The Integration of Financial and Banking System in Macroeconometric Models for Policy Simulation”, (2023), di prossima pubblicazione in Guglielmo Maria Caporale (editor), “Handbook of Financial Integration”, Routledge (with Riccardo Barbieri Hermitte, Carlo A. Favero, Valeria Macauda, Mara Meacci, and Cristian Tegami)


The objective of this paper is to provide a survey on the role of financial factors in macroeconometric models for policy simulation. We first describe how the failure of existing models to predict the financial crises and characterize its transmission mechanisms has led to important advances in mainstream modelling approach, with a prominent role assigned to financial intermediation. We then use the lens of a Stock-Flow Consistent model developed at the Italian Department of Treasury to illustrate the centrality of sectoral balance sheets in this approach and assess its ability to capture some of the patterns observed during the financial crisis. Our discussion is made taking as reference the criticisms posed to DSGE modelling after both the subprime loans and Euro-area sovereign debt crises

Access to Finance and the Exchange Rate Elasticity of Exports”, (2021), Journal of International Money and Finance, 115, p. 1-23 (with Mi Dai Alberto Pozzolo and Jianwei Xu) 


The recent empirical literature estimating the elasticity of exports to exchange rate fluctuations has shown that, while devaluations have in general a positive effect on exports, the size of it varies significantly depending on firm-specific characteristics. Using Chinese firm-level data, we show that exporting activities by more financially constrained firms are more sensitive to exchange rate changes than those by firms with a better ability to raise external capital. This finding is detected at both the intensive and extensive margin of exports. Consistent with the result on export volumes, we also document that the exchange rate pass-through to export prices denominated in the domestic currency is lower for firms facingstronger financial constraints. Moreover, we establish that the role of financial conditions in determining a differential effect of exchange rate on exports continues to be relevant when we allow for a variety of alternative features that may also affect the firm-level elasticity of exports to exchange rate. These are the intensity of use of imported inputs, labor productivity, the degree of price stickiness and firm size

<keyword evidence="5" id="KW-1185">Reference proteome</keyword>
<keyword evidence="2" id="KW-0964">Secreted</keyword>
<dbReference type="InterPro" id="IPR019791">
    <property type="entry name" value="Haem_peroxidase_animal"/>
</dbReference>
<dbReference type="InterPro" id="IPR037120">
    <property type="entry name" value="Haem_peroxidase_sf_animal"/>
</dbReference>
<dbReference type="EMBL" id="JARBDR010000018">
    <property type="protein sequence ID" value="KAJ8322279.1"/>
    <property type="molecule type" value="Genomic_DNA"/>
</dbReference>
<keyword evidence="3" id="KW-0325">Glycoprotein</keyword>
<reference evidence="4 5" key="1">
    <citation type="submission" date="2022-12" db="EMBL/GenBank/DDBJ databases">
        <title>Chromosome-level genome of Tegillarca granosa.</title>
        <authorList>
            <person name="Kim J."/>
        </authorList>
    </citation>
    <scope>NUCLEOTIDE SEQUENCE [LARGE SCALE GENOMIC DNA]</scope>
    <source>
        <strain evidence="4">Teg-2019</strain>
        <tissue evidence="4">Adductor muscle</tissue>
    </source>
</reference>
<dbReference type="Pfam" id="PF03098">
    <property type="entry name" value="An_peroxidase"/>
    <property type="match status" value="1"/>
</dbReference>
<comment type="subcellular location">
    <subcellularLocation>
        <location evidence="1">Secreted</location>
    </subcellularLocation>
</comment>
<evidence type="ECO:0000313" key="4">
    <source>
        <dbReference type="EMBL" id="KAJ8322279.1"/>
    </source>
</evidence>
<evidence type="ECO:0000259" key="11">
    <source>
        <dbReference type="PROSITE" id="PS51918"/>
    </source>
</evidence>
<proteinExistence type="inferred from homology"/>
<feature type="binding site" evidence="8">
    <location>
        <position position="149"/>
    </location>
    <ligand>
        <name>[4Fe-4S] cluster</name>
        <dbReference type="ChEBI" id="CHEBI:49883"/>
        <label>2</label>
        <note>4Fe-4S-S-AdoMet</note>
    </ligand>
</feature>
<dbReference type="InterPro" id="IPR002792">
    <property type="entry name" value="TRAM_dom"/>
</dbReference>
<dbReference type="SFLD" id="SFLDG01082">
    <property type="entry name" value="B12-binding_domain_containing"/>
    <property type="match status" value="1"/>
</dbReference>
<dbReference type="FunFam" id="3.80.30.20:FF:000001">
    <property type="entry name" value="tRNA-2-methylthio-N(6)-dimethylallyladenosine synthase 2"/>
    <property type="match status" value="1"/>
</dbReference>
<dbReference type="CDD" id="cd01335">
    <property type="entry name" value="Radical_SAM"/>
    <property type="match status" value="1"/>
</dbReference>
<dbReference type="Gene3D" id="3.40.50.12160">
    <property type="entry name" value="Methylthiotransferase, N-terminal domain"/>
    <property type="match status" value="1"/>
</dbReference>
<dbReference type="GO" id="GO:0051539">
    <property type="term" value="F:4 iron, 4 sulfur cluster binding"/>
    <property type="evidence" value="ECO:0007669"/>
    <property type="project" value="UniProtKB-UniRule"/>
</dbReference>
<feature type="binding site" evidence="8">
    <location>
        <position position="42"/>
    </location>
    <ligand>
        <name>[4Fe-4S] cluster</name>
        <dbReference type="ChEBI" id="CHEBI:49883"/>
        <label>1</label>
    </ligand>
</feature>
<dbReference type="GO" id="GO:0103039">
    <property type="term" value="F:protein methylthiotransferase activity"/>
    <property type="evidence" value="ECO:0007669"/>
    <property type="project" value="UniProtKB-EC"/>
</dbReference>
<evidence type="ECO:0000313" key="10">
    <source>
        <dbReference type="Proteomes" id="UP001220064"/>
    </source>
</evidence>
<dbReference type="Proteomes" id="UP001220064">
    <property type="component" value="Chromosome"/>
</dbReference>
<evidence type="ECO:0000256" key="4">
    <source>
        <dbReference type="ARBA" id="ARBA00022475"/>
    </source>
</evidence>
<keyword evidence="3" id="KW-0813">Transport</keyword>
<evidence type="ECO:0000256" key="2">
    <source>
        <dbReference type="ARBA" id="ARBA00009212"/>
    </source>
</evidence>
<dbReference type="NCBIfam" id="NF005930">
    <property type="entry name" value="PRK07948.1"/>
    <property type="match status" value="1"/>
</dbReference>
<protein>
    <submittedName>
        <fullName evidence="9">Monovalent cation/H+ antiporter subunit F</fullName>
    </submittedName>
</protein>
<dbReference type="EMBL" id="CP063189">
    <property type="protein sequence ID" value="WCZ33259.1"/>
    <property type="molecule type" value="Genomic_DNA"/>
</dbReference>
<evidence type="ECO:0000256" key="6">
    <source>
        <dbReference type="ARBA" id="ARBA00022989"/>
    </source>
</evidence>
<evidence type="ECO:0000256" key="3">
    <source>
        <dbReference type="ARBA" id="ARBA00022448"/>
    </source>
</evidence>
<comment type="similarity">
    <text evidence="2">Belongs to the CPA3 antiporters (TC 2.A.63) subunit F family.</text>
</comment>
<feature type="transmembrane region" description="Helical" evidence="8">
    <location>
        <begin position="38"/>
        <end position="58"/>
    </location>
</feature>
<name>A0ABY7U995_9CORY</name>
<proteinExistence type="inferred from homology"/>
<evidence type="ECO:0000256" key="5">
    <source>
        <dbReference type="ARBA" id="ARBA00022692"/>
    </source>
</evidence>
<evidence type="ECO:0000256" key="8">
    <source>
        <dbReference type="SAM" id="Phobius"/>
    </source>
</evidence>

Imports and Credit Rationing: A Firm-Level Investigation”, (2021), The World Economy, 44, n. 11, p. 3141-3167 (with Filomena Pietrovito and Alberto Pozzolo)


Firm performance is known to benefit from participation in import markets. For this reason, understanding whether credit constraints hamper firms’ ability to purchase foreign inputs is a relevant issue. In this paper, we investigate the relationship between financial constraints and imports of intermediate inputs using a large sample of small- and medium-sized enterprises from 66 developing countries. To measure credit constraints we use information from a firm’s in-depth self-assessment of its difficulties in having access to external finance. Furthermore, to tackle the endogeneity problems in the estimation, we rely on an instrumental variable approach that allows us to establish more directly the impact of financial constraints on importing activities. We provide statistically and economically significant evidence that credit constrained firms have a lower probability of importing intermediates (the extensive margin) and a smaller share of imported intermediates in their total input expenditure (the intensive margin). Moreover, we show that the impact on these margins of import is stronger for firms operating in countries where the financial system is less developed, the quality of institutions poorer and the overall level of economic freedom lower